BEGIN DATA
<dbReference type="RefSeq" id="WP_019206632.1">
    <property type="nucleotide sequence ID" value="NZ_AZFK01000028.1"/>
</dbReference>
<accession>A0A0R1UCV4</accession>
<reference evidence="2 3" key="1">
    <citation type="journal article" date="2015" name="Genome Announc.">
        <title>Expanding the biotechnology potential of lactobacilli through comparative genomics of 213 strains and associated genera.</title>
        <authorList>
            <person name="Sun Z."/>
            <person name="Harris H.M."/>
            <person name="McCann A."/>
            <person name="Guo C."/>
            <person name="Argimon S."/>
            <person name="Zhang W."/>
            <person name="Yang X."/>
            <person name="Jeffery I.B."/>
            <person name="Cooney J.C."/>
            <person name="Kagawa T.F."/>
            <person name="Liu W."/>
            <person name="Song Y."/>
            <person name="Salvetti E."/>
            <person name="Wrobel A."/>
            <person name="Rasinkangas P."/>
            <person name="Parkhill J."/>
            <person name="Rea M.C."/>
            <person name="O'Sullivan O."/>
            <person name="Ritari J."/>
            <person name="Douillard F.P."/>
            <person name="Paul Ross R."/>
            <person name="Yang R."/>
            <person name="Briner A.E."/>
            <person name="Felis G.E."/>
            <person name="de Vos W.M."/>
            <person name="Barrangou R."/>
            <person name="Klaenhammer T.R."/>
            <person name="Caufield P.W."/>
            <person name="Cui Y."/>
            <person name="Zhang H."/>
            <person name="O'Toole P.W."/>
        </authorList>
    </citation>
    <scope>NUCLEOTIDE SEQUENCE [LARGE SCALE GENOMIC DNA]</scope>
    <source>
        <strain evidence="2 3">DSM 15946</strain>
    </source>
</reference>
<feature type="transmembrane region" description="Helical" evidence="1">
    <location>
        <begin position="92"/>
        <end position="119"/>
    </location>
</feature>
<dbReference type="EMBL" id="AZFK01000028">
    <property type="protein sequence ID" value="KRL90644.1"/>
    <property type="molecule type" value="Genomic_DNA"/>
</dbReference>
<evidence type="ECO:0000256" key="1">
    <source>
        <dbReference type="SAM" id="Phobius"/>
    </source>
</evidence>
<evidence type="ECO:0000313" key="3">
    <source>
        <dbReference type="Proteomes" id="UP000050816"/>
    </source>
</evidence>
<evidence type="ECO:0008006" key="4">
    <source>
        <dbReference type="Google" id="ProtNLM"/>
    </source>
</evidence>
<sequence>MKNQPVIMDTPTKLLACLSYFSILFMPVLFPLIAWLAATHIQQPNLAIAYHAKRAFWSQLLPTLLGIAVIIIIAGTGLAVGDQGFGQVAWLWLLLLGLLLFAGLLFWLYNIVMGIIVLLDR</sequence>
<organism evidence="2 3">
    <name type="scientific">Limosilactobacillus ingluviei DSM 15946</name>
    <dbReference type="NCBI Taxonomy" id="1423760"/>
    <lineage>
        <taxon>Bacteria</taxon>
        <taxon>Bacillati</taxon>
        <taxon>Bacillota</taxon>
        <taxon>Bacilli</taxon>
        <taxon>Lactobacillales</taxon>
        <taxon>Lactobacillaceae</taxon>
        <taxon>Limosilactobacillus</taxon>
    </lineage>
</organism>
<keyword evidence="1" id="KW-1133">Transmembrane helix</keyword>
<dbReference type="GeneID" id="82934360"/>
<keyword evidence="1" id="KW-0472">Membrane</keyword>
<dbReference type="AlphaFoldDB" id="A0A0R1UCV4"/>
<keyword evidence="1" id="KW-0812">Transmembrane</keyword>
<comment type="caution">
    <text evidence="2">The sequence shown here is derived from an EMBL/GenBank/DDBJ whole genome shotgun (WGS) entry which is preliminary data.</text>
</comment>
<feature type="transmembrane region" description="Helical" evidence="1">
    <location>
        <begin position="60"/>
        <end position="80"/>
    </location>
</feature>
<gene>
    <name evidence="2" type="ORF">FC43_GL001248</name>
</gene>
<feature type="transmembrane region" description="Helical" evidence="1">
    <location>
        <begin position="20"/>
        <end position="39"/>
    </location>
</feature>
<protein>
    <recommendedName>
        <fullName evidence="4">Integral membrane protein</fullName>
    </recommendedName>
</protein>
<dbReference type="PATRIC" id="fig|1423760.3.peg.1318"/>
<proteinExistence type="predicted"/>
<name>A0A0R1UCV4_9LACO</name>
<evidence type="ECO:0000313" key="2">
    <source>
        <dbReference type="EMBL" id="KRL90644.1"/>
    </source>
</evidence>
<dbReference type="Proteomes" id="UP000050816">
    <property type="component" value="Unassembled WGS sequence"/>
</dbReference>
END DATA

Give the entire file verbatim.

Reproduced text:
<dbReference type="RefSeq" id="WP_019206632.1">
    <property type="nucleotide sequence ID" value="NZ_AZFK01000028.1"/>
</dbReference>
<accession>A0A0R1UCV4</accession>
<reference evidence="2 3" key="1">
    <citation type="journal article" date="2015" name="Genome Announc.">
        <title>Expanding the biotechnology potential of lactobacilli through comparative genomics of 213 strains and associated genera.</title>
        <authorList>
            <person name="Sun Z."/>
            <person name="Harris H.M."/>
            <person name="McCann A."/>
            <person name="Guo C."/>
            <person name="Argimon S."/>
            <person name="Zhang W."/>
            <person name="Yang X."/>
            <person name="Jeffery I.B."/>
            <person name="Cooney J.C."/>
            <person name="Kagawa T.F."/>
            <person name="Liu W."/>
            <person name="Song Y."/>
            <person name="Salvetti E."/>
            <person name="Wrobel A."/>
            <person name="Rasinkangas P."/>
            <person name="Parkhill J."/>
            <person name="Rea M.C."/>
            <person name="O'Sullivan O."/>
            <person name="Ritari J."/>
            <person name="Douillard F.P."/>
            <person name="Paul Ross R."/>
            <person name="Yang R."/>
            <person name="Briner A.E."/>
            <person name="Felis G.E."/>
            <person name="de Vos W.M."/>
            <person name="Barrangou R."/>
            <person name="Klaenhammer T.R."/>
            <person name="Caufield P.W."/>
            <person name="Cui Y."/>
            <person name="Zhang H."/>
            <person name="O'Toole P.W."/>
        </authorList>
    </citation>
    <scope>NUCLEOTIDE SEQUENCE [LARGE SCALE GENOMIC DNA]</scope>
    <source>
        <strain evidence="2 3">DSM 15946</strain>
    </source>
</reference>
<feature type="transmembrane region" description="Helical" evidence="1">
    <location>
        <begin position="92"/>
        <end position="119"/>
    </location>
</feature>
<dbReference type="EMBL" id="AZFK01000028">
    <property type="protein sequence ID" value="KRL90644.1"/>
    <property type="molecule type" value="Genomic_DNA"/>
</dbReference>
<evidence type="ECO:0000256" key="1">
    <source>
        <dbReference type="SAM" id="Phobius"/>
    </source>
</evidence>
<evidence type="ECO:0000313" key="3">
    <source>
        <dbReference type="Proteomes" id="UP000050816"/>
    </source>
</evidence>
<evidence type="ECO:0008006" key="4">
    <source>
        <dbReference type="Google" id="ProtNLM"/>
    </source>
</evidence>
<sequence>MKNQPVIMDTPTKLLACLSYFSILFMPVLFPLIAWLAATHIQQPNLAIAYHAKRAFWSQLLPTLLGIAVIIIIAGTGLAVGDQGFGQVAWLWLLLLGLLLFAGLLFWLYNIVMGIIVLLDR</sequence>
<organism evidence="2 3">
    <name type="scientific">Limosilactobacillus ingluviei DSM 15946</name>
    <dbReference type="NCBI Taxonomy" id="1423760"/>
    <lineage>
        <taxon>Bacteria</taxon>
        <taxon>Bacillati</taxon>
        <taxon>Bacillota</taxon>
        <taxon>Bacilli</taxon>
        <taxon>Lactobacillales</taxon>
        <taxon>Lactobacillaceae</taxon>
        <taxon>Limosilactobacillus</taxon>
    </lineage>
</organism>
<keyword evidence="1" id="KW-1133">Transmembrane helix</keyword>
<dbReference type="GeneID" id="82934360"/>
<keyword evidence="1" id="KW-0472">Membrane</keyword>
<dbReference type="AlphaFoldDB" id="A0A0R1UCV4"/>
<keyword evidence="1" id="KW-0812">Transmembrane</keyword>
<comment type="caution">
    <text evidence="2">The sequence shown here is derived from an EMBL/GenBank/DDBJ whole genome shotgun (WGS) entry which is preliminary data.</text>
</comment>
<feature type="transmembrane region" description="Helical" evidence="1">
    <location>
        <begin position="60"/>
        <end position="80"/>
    </location>
</feature>
<gene>
    <name evidence="2" type="ORF">FC43_GL001248</name>
</gene>
<feature type="transmembrane region" description="Helical" evidence="1">
    <location>
        <begin position="20"/>
        <end position="39"/>
    </location>
</feature>
<protein>
    <recommendedName>
        <fullName evidence="4">Integral membrane protein</fullName>
    </recommendedName>
</protein>
<dbReference type="PATRIC" id="fig|1423760.3.peg.1318"/>
<proteinExistence type="predicted"/>
<name>A0A0R1UCV4_9LACO</name>
<evidence type="ECO:0000313" key="2">
    <source>
        <dbReference type="EMBL" id="KRL90644.1"/>
    </source>
</evidence>
<dbReference type="Proteomes" id="UP000050816">
    <property type="component" value="Unassembled WGS sequence"/>
</dbReference>